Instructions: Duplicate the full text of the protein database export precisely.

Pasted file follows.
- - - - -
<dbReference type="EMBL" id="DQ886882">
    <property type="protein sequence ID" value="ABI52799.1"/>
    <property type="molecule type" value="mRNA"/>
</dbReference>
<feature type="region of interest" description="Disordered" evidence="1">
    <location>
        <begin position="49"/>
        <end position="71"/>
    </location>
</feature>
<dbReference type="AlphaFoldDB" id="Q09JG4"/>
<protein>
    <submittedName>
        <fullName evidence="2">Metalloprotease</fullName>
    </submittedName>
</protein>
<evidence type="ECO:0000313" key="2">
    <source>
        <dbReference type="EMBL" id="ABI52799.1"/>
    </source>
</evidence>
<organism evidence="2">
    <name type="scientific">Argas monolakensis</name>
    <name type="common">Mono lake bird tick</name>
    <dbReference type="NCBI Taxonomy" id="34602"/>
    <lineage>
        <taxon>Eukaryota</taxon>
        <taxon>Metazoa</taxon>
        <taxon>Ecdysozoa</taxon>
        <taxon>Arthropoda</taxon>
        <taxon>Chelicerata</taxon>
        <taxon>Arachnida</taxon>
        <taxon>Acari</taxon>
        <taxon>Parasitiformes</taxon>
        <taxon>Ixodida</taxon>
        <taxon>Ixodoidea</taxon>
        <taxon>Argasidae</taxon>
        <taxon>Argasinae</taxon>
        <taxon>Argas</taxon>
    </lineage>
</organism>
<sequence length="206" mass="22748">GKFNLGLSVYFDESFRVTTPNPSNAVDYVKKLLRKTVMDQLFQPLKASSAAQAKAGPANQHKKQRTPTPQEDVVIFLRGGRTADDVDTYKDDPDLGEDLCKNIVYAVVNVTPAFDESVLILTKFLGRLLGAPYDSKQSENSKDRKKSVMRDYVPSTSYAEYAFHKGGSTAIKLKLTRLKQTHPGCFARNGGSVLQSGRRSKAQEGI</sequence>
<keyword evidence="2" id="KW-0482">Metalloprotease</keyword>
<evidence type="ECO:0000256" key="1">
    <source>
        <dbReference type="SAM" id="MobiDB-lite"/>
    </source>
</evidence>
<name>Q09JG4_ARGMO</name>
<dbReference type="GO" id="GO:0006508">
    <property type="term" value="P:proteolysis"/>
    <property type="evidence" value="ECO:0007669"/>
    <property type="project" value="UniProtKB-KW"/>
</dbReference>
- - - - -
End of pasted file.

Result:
<dbReference type="EMBL" id="DQ886882">
    <property type="protein sequence ID" value="ABI52799.1"/>
    <property type="molecule type" value="mRNA"/>
</dbReference>
<feature type="region of interest" description="Disordered" evidence="1">
    <location>
        <begin position="49"/>
        <end position="71"/>
    </location>
</feature>
<dbReference type="AlphaFoldDB" id="Q09JG4"/>
<protein>
    <submittedName>
        <fullName evidence="2">Metalloprotease</fullName>
    </submittedName>
</protein>
<evidence type="ECO:0000313" key="2">
    <source>
        <dbReference type="EMBL" id="ABI52799.1"/>
    </source>
</evidence>
<organism evidence="2">
    <name type="scientific">Argas monolakensis</name>
    <name type="common">Mono lake bird tick</name>
    <dbReference type="NCBI Taxonomy" id="34602"/>
    <lineage>
        <taxon>Eukaryota</taxon>
        <taxon>Metazoa</taxon>
        <taxon>Ecdysozoa</taxon>
        <taxon>Arthropoda</taxon>
        <taxon>Chelicerata</taxon>
        <taxon>Arachnida</taxon>
        <taxon>Acari</taxon>
        <taxon>Parasitiformes</taxon>
        <taxon>Ixodida</taxon>
        <taxon>Ixodoidea</taxon>
        <taxon>Argasidae</taxon>
        <taxon>Argasinae</taxon>
        <taxon>Argas</taxon>
    </lineage>
</organism>
<sequence length="206" mass="22748">GKFNLGLSVYFDESFRVTTPNPSNAVDYVKKLLRKTVMDQLFQPLKASSAAQAKAGPANQHKKQRTPTPQEDVVIFLRGGRTADDVDTYKDDPDLGEDLCKNIVYAVVNVTPAFDESVLILTKFLGRLLGAPYDSKQSENSKDRKKSVMRDYVPSTSYAEYAFHKGGSTAIKLKLTRLKQTHPGCFARNGGSVLQSGRRSKAQEGI</sequence>
<keyword evidence="2" id="KW-0482">Metalloprotease</keyword>
<evidence type="ECO:0000256" key="1">
    <source>
        <dbReference type="SAM" id="MobiDB-lite"/>
    </source>
</evidence>
<name>Q09JG4_ARGMO</name>
<dbReference type="GO" id="GO:0006508">
    <property type="term" value="P:proteolysis"/>
    <property type="evidence" value="ECO:0007669"/>
    <property type="project" value="UniProtKB-KW"/>
</dbReference>